As one might surmise, this savage output comes in part from a place of great pain, from the years of childhood abuse she suffered from her father. “I could feel nothing that wasn’t extreme,” she says of her response to this. “I had basically flat-lined as … protection against trauma. I knew from an early age that I was going to deal with [the trauma], I was going to talk about it, I was going to express it, and I was going to not carry it on.”


“Lydia Lunch: The War Is Never Over” can be streamed via the Brattle Theatre’s Brattlite Virtual Screening Room. Go to watch.eventive.org/brattletheatre.

From "Echoes of the Invisible."GlobeDocs Festival

Going to extremes

The next time you feel a task is insurmountable take a look at the subjects in Steve Elkins’s often astonishing “Echoes of the Invisible” (2020). Featured in last year’s GlobeDocs Film Festival, it links the stories of several remarkable men and women.

The invisible is no stranger to extreme distance runner Al Arnold. Though blind, he plans to run across Death Valley — from Badwater Basin in the heart of the desert to the summit of Mount Whitney about 150 miles away — the lowest and highest places in the continental United States. This had never been done before by any runner, blind or sighted.

Elsewhere in Death Valley, artist Rachel Sussman pursues her project to take pictures of the world’s oldest living organisms. They have to be at least 2,000 years old to qualify. In that desert she photographs bristlecone pines, which are not only starkly baroque in their twisted beauty but also clock in at around 5,000 years old. They were alive, she says, when the wheel was being invented and Sumerians were developing cuneiform, the oldest written language.

Paul Salopek, a Pulitzer Prize-winning journalist, sets his sights even further back in the past. He plans to walk across the world, following in the footsteps of the first human migrations, starting at the origin of the species, in Ethiopia, and ending 20,000 miles away, at Tierra del Fuego, in Argentina, where some 7,000 years ago scientists say was the farthest point that the wanderings of homo sapiens had reached.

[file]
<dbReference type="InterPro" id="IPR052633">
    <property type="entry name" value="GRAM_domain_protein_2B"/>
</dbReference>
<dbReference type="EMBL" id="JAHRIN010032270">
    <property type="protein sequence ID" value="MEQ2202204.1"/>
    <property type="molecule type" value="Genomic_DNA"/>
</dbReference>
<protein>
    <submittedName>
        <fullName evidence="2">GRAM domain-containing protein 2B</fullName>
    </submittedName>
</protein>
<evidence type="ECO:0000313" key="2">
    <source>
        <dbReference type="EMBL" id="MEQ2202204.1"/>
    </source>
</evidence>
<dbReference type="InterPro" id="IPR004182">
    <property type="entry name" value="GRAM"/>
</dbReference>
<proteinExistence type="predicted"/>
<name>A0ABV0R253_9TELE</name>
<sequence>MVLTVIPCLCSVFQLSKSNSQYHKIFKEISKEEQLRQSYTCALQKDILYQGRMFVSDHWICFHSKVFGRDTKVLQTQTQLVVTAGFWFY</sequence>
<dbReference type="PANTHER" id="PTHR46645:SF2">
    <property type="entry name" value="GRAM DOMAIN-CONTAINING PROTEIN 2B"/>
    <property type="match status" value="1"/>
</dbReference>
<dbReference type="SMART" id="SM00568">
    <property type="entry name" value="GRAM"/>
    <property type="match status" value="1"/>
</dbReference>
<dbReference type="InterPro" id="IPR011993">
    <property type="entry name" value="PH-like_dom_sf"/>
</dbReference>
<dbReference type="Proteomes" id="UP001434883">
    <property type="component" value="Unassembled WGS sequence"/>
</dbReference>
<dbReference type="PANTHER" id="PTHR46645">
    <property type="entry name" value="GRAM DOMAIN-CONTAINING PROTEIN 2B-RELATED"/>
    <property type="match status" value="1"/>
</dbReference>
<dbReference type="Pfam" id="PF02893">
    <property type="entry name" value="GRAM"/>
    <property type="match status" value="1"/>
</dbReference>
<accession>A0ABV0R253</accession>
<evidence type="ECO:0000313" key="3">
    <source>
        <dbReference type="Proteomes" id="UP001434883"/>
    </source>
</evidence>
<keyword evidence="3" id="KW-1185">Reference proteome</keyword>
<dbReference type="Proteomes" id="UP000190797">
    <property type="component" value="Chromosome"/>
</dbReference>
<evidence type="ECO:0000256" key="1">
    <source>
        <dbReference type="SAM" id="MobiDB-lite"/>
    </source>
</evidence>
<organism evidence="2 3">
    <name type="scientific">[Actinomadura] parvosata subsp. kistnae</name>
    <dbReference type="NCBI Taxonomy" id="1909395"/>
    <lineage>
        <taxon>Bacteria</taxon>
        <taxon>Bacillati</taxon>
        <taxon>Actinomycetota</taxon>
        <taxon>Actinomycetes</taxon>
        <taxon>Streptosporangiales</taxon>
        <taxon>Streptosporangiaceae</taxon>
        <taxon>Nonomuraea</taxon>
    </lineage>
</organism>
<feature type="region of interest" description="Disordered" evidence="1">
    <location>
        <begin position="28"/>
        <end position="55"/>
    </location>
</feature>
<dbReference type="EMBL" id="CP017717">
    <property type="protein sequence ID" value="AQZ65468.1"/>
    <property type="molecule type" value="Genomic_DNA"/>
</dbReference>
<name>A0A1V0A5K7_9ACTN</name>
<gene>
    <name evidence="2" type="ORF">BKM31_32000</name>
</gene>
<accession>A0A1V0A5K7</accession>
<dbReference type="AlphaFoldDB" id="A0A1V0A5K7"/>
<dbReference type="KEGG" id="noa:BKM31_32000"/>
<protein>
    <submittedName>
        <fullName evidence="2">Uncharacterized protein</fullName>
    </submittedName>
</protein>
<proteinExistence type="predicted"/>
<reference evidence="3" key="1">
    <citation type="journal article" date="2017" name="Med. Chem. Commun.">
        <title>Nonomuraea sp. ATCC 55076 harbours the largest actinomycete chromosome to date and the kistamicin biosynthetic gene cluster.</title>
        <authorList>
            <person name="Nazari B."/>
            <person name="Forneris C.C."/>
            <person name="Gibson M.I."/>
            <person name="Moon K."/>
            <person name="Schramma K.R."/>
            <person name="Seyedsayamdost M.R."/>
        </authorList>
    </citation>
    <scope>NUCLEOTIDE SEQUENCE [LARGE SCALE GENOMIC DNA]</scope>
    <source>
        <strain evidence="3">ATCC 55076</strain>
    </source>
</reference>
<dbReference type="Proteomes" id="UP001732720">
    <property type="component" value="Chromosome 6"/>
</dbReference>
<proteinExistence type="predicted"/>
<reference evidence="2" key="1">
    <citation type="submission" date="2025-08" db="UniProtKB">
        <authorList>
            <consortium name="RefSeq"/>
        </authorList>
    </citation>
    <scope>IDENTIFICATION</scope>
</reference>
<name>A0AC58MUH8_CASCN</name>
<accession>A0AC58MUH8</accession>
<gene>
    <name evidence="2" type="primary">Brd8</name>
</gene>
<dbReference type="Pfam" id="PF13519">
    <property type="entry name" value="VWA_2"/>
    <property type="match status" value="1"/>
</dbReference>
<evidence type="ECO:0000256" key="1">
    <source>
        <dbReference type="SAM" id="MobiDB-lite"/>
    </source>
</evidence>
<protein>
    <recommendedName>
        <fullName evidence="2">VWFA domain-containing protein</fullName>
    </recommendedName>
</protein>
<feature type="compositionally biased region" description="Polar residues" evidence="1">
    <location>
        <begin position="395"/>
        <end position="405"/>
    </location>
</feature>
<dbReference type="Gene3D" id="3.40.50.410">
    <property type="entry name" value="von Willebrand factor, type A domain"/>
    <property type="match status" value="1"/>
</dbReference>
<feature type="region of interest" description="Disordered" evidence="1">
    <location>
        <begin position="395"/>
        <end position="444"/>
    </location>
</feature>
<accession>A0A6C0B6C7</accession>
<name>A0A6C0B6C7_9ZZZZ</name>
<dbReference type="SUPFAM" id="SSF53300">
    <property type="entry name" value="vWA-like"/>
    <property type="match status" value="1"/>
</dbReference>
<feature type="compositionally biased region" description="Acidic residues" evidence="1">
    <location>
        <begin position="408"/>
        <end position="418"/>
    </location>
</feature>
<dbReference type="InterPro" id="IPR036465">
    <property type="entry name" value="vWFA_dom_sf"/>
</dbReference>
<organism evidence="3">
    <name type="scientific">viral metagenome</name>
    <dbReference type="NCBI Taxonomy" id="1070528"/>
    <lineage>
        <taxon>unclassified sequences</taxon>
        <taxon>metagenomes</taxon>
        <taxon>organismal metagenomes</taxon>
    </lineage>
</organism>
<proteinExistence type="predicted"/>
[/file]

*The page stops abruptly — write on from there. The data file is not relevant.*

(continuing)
In Chile’s Atacama Desert, at the Very Large Telescope, men and women study stars and other phenomena billions of light years away, in effect gazing at the birth pangs of the universe. Meanwhile at the CERN Large Hadron Collider, in Switzerland, “the world’s biggest machine and the coldest thing in the universe” as one physicist describes it, scientists search for the fundamentals of matter.

Punctuating these and other stories of searches for the extremes of existence are the labors of Losang Samten, a Tibetan Buddhist monk who meticulously creates a huge mandala out of colored sand. (Spoiler: In the end he sweeps it away.) What all the subjects have in common is a need to escape the distractions of the media, the Internet, and everyday life, and in that silence connect with the vastness beyond all the noise.

“Echoes of the Invisible” is available to rent or own on Altavod or iTunes. Go to www.altavod.com/content/echoesoftheinvisible.

Peter Keough can be reached at petervkeough@gmail.com.